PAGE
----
The NYC Rescue Mission is Working Out Of Your Pocket

The NYC Rescue Mission App provides a means for finding shelter and care for the homeless individuals of New York City and parts of the surrounding area. The app has a wide range of options available at the bottom of the screen that include resources, outreach, sharing tabs (Facebook, Twitter) and a tab for reporting. The purpose of the report tab is so that one can alert the mission to a homeless individual who seems to be in need. The app then asks the user to list the time, the date, location and gender of the person along with any apparent injuries or illnesses plus a window for any additional information. From downloading the app myself and exploring the services and functions, the targeted demographic does not seem to be the actual homeless population of New York City so much as it is the residents of the city with regular access to iPhones and iPads.

The app is certainly ambitious in nature and it packages as many resources as it can to make the mobile medium helpful to its cause. It does seem however, from a User-Centered point of view, to be centered around mostly around people who are not homeless as opposed to putting these resources in the hands of the homeless population. (Light, A., & Luckin, R.) Though the app is available to download at no cost to the user, the app is limited to the Apple, iPhone and iPad, alienating any potential users that don’t have any access to such products. For those who do have iPhones however, from what I can see from the app itself, the design itself lends itself to being fairly simple as far as usability is concerned and though I can’t say for sure, it looks like users were brought in early in the developmental process taking on a participatory role in making the design easier to use. (Light, A., & Luckin, R.) The app looks polished and works well without really any learning curve along with included support of maps showing locations of shelters. It certainly seems to be effective in accomplishing its goals of bringing help to homeless peoples. It is also oriented toward social media with included videos from the mission’s youtube channel with reports and videos such as this:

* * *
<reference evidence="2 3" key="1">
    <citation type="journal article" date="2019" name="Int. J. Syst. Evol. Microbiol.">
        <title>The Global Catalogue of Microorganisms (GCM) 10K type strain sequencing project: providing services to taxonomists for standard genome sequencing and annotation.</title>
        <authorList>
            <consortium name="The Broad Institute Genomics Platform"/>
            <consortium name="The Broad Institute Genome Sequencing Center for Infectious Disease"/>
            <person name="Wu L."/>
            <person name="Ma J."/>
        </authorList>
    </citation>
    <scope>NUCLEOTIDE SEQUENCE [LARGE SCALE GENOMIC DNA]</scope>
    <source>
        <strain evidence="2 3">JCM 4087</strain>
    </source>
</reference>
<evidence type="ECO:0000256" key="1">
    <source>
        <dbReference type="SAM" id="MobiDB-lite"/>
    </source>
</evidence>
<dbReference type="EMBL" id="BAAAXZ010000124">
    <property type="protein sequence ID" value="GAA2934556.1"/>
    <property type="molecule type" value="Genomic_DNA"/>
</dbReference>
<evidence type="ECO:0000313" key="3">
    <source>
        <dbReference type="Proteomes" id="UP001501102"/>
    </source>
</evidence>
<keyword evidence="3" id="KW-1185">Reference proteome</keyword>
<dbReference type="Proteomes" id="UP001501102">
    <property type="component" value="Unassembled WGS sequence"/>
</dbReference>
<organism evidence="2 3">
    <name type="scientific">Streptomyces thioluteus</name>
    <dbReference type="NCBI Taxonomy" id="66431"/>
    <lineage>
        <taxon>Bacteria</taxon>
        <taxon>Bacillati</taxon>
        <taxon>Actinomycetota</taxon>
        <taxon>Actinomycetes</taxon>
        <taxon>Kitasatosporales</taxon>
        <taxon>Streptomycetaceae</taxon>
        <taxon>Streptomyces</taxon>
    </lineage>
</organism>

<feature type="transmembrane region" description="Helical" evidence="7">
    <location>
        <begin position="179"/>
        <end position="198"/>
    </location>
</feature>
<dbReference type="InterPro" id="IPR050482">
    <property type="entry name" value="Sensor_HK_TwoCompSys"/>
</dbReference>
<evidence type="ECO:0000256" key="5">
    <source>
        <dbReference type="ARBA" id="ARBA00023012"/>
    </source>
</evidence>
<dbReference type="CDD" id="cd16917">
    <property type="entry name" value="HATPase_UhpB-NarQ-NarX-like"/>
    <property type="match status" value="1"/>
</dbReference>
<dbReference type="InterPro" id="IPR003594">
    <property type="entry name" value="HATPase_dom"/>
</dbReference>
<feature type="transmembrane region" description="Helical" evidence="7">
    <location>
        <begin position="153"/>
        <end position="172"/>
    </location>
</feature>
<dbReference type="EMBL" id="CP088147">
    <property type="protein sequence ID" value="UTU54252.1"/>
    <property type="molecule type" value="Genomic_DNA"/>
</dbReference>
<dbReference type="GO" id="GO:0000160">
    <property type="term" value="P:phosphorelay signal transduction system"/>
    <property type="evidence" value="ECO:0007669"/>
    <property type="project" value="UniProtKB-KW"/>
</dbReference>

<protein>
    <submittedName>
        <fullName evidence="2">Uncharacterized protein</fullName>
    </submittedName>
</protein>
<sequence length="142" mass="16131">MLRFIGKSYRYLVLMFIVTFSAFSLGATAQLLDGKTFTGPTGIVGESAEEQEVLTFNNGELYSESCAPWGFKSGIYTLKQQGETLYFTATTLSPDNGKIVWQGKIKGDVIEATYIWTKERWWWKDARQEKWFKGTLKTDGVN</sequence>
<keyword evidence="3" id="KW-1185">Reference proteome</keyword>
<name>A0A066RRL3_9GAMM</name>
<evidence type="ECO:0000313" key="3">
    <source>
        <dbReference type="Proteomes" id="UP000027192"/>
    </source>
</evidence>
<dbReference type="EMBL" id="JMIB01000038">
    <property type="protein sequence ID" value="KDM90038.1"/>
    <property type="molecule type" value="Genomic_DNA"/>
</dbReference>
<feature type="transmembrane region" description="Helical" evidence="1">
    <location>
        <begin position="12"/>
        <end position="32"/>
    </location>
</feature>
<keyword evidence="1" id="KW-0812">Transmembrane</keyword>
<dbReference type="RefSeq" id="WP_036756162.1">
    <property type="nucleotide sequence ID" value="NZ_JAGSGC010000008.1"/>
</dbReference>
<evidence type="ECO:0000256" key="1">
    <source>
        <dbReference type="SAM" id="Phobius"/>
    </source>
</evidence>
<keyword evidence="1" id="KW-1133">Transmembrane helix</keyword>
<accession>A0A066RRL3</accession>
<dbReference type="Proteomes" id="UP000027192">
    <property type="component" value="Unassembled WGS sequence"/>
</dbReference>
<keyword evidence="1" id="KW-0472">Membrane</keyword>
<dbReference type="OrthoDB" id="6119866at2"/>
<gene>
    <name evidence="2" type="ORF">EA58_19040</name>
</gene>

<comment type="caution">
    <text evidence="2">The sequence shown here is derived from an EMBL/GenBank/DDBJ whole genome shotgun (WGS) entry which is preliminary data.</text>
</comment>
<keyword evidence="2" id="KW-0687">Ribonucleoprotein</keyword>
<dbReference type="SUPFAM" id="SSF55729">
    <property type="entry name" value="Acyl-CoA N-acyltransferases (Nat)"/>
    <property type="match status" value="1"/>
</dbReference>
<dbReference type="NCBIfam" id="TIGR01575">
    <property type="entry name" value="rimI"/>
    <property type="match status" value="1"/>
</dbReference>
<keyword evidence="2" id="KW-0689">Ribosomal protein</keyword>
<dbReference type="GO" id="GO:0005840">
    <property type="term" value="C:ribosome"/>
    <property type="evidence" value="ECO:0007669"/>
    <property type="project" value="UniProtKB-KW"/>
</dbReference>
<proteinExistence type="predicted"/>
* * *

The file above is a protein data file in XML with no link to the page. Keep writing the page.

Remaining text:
https://www.youtube.com/watch?v=DnM0BmSNdLgt

Although the app does not outright track the user or doesn’t record any information about the user innately, part of the reporting process is including the location of homeless individuals. Yes, it is being used for a good cause, but that information is still being reported to the mission meaning that it is out there and recorded and some individuals might not want that to happen. Though the app is mostly targeted towards people who are not homeless, it is possible for a homeless individual to have a phone themselves to use the service which could in turn lead to them being tracked by other parties.  This article from the Washington Post shows clearly that police are more than capable of tracking cell phones and if a homeless person wants to use a phone for this app, but still would want to avoid that kind of attention, there really is no way to avoid that. (Fung)

The app does seem a bit limited in design. There is no zoom capability available and because it is an application instead of a webpage, there is no translate function and the app is defaulted to English, assuming that all who would want to use the services read English. (Soederquist)

The app is not perfect but it does have many helpful tools and functions and is a modern and efficient use of mobile teechnologies.


Fung, B. (2014). How hard should it be for cops to track your location? A new lawsuit revives the debate.

Light, A., & Luckin, R. (2008). Designing for social justice: people, technology, learning.

Soederquist. (2012). “Why mobile Web accessibility matters- best practices to make your mobile site accessible” from mobiForge.

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